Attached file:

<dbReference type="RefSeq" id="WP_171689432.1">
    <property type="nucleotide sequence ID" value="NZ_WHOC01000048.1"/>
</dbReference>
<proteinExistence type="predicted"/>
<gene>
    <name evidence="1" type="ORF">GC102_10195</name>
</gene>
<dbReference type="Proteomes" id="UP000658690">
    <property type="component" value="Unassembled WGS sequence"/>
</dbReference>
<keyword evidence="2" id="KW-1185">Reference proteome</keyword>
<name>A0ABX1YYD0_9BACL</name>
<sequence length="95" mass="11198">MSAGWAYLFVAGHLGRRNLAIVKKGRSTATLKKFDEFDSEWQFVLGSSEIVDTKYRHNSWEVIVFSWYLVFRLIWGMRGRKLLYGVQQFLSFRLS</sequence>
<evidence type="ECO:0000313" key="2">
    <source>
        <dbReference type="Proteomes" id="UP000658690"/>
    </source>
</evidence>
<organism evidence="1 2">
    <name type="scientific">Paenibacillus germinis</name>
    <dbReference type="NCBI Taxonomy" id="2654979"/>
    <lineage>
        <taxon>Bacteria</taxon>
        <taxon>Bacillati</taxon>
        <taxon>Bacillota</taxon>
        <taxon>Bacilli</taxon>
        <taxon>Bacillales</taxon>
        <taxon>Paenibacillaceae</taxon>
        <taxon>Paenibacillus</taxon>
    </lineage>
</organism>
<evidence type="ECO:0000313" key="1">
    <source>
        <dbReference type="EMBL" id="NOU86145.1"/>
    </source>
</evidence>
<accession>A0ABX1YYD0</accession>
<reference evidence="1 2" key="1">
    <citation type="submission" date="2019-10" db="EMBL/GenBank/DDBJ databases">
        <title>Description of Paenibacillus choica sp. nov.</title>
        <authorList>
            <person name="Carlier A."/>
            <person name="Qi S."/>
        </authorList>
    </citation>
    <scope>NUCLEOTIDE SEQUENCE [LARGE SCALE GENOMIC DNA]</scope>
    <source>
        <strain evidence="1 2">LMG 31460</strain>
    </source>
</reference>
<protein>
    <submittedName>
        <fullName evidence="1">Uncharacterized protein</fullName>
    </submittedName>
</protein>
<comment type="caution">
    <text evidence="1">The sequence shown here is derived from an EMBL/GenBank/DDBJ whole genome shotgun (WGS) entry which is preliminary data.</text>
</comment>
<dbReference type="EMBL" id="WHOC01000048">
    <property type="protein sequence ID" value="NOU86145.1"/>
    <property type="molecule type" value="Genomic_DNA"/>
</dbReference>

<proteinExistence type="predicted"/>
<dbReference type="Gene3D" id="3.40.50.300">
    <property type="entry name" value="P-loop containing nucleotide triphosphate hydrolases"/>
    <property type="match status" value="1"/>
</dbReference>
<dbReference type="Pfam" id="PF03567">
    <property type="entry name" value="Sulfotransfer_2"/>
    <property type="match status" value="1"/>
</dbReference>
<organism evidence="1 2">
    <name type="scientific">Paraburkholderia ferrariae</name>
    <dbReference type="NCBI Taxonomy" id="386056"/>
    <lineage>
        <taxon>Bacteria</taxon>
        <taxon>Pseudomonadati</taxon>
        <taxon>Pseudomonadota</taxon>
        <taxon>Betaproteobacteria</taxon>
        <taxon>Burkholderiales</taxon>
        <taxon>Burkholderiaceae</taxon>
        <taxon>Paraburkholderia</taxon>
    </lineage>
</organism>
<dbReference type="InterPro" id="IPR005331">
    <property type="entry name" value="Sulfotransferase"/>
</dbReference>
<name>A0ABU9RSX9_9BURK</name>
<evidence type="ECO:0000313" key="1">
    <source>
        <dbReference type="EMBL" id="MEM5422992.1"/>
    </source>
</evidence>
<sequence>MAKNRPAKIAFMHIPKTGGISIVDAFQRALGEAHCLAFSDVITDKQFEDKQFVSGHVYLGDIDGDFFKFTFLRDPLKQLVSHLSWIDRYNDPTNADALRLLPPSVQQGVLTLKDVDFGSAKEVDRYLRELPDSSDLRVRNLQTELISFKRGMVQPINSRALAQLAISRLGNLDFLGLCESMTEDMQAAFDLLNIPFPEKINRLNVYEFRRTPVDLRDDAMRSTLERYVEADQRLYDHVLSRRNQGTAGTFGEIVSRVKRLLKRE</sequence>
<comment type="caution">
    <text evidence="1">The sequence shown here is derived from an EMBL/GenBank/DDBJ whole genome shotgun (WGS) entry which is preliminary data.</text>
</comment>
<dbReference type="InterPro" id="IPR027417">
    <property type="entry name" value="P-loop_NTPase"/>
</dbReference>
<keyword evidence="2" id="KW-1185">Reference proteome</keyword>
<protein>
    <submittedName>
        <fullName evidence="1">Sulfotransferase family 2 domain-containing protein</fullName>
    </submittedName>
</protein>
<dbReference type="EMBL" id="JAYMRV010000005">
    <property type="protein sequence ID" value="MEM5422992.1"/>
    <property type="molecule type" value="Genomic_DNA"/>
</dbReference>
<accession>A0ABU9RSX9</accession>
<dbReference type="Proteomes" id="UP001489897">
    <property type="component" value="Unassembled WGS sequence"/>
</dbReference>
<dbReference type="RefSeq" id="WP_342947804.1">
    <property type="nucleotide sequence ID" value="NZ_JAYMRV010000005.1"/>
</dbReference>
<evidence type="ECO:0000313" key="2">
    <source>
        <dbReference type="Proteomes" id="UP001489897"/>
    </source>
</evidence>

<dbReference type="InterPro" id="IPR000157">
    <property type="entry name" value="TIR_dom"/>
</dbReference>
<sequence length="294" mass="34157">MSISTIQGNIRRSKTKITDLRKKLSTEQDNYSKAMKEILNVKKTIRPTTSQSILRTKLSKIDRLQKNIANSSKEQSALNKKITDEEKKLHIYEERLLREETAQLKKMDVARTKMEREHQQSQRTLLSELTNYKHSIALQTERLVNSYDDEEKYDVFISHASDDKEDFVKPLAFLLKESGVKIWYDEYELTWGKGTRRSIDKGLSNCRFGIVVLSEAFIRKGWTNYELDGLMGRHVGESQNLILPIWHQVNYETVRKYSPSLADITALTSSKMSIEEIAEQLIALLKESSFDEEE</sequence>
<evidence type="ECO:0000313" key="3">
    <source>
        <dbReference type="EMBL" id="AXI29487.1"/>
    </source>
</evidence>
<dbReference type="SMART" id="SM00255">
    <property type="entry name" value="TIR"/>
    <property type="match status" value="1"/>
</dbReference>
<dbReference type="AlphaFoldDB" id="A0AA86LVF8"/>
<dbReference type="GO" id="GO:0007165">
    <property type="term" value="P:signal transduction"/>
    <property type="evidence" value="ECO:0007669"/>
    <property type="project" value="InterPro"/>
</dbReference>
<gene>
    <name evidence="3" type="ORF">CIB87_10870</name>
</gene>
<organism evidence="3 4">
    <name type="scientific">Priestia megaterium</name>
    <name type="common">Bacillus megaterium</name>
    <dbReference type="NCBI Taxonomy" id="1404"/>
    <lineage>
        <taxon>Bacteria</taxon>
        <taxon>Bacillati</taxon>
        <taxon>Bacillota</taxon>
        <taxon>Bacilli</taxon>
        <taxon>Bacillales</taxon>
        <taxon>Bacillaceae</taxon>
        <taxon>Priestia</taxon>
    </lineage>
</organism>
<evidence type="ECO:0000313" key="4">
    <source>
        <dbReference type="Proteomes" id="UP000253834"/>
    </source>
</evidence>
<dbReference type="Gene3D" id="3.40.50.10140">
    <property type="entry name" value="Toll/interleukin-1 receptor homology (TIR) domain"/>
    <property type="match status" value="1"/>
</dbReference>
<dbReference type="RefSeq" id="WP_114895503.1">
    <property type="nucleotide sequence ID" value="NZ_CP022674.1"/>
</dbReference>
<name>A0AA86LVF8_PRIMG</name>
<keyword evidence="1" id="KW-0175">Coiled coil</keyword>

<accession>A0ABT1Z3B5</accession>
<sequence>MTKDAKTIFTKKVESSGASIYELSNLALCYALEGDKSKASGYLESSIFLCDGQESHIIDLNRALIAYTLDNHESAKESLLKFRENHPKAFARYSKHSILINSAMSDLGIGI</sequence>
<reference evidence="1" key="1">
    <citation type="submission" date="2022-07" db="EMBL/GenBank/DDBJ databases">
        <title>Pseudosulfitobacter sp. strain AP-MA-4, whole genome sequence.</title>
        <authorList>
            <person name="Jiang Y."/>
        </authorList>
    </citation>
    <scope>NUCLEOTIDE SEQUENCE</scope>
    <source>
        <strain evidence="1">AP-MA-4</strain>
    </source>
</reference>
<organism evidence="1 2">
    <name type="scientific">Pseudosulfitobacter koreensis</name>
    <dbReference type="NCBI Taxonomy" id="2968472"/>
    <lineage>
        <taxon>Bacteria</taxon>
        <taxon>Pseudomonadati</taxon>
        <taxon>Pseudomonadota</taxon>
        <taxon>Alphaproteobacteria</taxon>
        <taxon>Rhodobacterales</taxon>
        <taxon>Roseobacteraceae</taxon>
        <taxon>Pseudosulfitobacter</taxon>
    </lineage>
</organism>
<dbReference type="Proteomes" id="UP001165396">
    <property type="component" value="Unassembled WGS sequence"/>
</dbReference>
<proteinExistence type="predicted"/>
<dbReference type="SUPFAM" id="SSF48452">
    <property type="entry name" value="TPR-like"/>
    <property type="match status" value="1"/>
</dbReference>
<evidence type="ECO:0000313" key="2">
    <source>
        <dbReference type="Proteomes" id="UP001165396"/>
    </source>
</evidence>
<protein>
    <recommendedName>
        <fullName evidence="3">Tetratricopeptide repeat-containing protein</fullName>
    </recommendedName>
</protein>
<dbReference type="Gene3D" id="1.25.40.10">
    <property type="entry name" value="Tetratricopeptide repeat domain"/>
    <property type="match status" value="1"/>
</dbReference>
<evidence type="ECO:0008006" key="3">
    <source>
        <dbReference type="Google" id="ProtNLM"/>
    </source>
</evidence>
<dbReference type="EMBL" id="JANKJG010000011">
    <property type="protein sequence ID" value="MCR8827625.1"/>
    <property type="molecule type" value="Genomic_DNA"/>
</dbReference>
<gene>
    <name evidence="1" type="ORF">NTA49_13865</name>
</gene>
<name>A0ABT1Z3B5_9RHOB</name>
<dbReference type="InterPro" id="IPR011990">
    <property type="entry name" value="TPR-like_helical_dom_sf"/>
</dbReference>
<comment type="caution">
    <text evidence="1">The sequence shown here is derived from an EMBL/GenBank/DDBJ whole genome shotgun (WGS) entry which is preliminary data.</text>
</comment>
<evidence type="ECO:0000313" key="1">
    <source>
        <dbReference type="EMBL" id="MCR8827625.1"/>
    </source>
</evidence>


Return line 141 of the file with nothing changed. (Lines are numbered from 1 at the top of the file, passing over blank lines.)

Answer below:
</dbReference>